Saturday, March 8, 2014

Is there any benefit of testing for dementia to see if you are at future risk?

Are there any benefits to getting a diagnosis of dementia early? If so, what are they?

There are no tests or procedures that will definitely tell you that anyone has or is going to get dementia.

The probability may increase, but it's still a educated guess.

There is a higher risk, of course. Just as if you were a truck driver you are at higher risk to be in an accident just because of the miles you log.

My thinking on this, there isn't anything that can slow the progression of this disease, or prevent it from happening.

If you want your son, daughter or if anyone wants to go through tests to see if their risk is higher, I say go for it.

Just keep in mind, I have had an my diagnosis for over four years now and there is not one Neurologists I have seen yet that will tell me I absolutely have dementia or what type of dementia.

They tell me I have Early On-Set Alzheimers Disease, only because I was 57 years old at the time of my diagnosis. This is another no brainer to me. So I have EOAD, but if I or anyone else is 65 or older, you have Alzheimer disease simply because of your age.

Who makes these rules anyways? Do they pick an age out of the sky? Why 65? Why not 62?

They all use the "catch" phrase, "Dementia, probably of the Alzheimer type."

In other words, they don't know. When someone says what are the benefits of "knowing early", I say there is none, cause there is will be no definitive diagnosis, ever.

Some people are under the impression you can go to a doctor, have some tests done and they will be able to tell you if you are at risk.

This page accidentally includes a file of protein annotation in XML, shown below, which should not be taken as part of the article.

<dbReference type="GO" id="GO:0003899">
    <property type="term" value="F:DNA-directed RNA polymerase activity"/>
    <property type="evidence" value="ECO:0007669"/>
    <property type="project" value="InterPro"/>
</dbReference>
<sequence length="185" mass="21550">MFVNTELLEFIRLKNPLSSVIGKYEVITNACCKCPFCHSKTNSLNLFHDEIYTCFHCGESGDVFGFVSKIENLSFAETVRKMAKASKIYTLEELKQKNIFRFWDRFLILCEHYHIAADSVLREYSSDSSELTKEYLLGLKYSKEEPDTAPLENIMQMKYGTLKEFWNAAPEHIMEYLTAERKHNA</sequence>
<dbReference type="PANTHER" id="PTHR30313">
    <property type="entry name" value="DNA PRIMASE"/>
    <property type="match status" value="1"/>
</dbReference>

I can do that, and it won't cost you a dime. If someone in your family has been diagnosed, you are somewhat at risk of seeing signs of dementia or even getting dementia at some point.

But to say after some blood tests, or MRI, or CAT scan or whatever other tests that they can tell you, is in my opinion just a waste of money.

First of all I can tell you, you will know if you have dementia. I knew years before any doctor or neurologists told me. Even then, they were skeptical at best.

The only true way to know if you have dementia, and of what type is an autopsy of the brain. All neurologists agree on this. So how is it they can preform some tests and tell you are at risk?

They can't. Like I said they can give you an educated guess. Just remember, because your Mom, Dad, Grandmother, Grandfather or whoever had dementia does not mean that you will.

I will agree you are more likely. But that is a far cry from being at risk. No one in my family has every had dementia, or any form of it. Does this mean my son will?

No. This means his Dad was diagnosed and he is more likely to have dementia perhaps. Again, more likely is far cry from being at risk. And besides there is not one thing you can do to prevent dementia.

Exercise, eating right. These are all good things, but none of them are scientifically seen as preventative measures to keep one from getting dementia.

Those of us who have dementia, know all too well that the jury is still out on what causes dementia, who will get it, and so on. There is no slowing the process, there is no cure.

That you can be sure of. But worrying about something that may never happen is like carrying around an umbrella everyday cause it might rain...

To me, it is a total waste of time to worry about something they have no way of knowing who will be diagnosed, nor do they even know for sure when you are diagnosed if you indeed have dementia, or what type.

Again, you will hear constantly, "I have dementia, probably of the Alzheimer type"...that is about the most useless statement I have ever heard.

It tells you nothing. And its a patient who says this, just because some doctor somewhere told them that. Three or four years ago you never heard that phrase, now people spout it like it's an award or something.

It's mind boggling and makes no sense to me. This of course is just my take on early detection and prevention. Any time you can get early detection from something, its a good thing.

But with dementia, like I said, its a whole different ball game. It just is...